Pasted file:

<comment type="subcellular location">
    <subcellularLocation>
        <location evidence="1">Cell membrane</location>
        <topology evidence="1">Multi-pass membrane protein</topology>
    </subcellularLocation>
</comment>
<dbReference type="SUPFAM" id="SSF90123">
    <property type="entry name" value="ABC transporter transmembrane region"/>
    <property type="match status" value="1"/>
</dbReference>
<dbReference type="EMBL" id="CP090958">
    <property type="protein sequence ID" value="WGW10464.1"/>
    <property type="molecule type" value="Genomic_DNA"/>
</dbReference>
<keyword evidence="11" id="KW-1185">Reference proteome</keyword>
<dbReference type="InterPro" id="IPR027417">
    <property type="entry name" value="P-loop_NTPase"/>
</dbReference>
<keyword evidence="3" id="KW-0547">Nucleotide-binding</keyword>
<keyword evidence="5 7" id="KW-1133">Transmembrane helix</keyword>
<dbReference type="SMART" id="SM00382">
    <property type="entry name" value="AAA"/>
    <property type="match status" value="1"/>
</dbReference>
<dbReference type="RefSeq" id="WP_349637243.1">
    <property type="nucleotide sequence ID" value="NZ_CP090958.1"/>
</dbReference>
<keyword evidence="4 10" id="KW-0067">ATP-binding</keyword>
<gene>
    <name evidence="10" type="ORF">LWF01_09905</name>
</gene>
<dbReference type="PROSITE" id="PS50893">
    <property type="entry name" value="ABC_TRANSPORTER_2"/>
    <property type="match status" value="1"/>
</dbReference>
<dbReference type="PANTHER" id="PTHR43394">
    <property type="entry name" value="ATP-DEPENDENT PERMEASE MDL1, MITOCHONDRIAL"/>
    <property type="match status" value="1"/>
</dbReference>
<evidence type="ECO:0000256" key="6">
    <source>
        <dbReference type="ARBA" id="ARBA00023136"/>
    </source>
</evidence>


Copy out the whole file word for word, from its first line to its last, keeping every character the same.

<comment type="subcellular location">
    <subcellularLocation>
        <location evidence="1">Cell membrane</location>
        <topology evidence="1">Multi-pass membrane protein</topology>
    </subcellularLocation>
</comment>
<dbReference type="SUPFAM" id="SSF90123">
    <property type="entry name" value="ABC transporter transmembrane region"/>
    <property type="match status" value="1"/>
</dbReference>
<dbReference type="EMBL" id="CP090958">
    <property type="protein sequence ID" value="WGW10464.1"/>
    <property type="molecule type" value="Genomic_DNA"/>
</dbReference>
<keyword evidence="11" id="KW-1185">Reference proteome</keyword>
<dbReference type="InterPro" id="IPR027417">
    <property type="entry name" value="P-loop_NTPase"/>
</dbReference>
<keyword evidence="3" id="KW-0547">Nucleotide-binding</keyword>
<keyword evidence="5 7" id="KW-1133">Transmembrane helix</keyword>
<dbReference type="SMART" id="SM00382">
    <property type="entry name" value="AAA"/>
    <property type="match status" value="1"/>
</dbReference>
<dbReference type="RefSeq" id="WP_349637243.1">
    <property type="nucleotide sequence ID" value="NZ_CP090958.1"/>
</dbReference>
<keyword evidence="4 10" id="KW-0067">ATP-binding</keyword>
<gene>
    <name evidence="10" type="ORF">LWF01_09905</name>
</gene>
<dbReference type="PROSITE" id="PS50893">
    <property type="entry name" value="ABC_TRANSPORTER_2"/>
    <property type="match status" value="1"/>
</dbReference>
<dbReference type="PANTHER" id="PTHR43394">
    <property type="entry name" value="ATP-DEPENDENT PERMEASE MDL1, MITOCHONDRIAL"/>
    <property type="match status" value="1"/>
</dbReference>
<evidence type="ECO:0000256" key="6">
    <source>
        <dbReference type="ARBA" id="ARBA00023136"/>
    </source>
</evidence>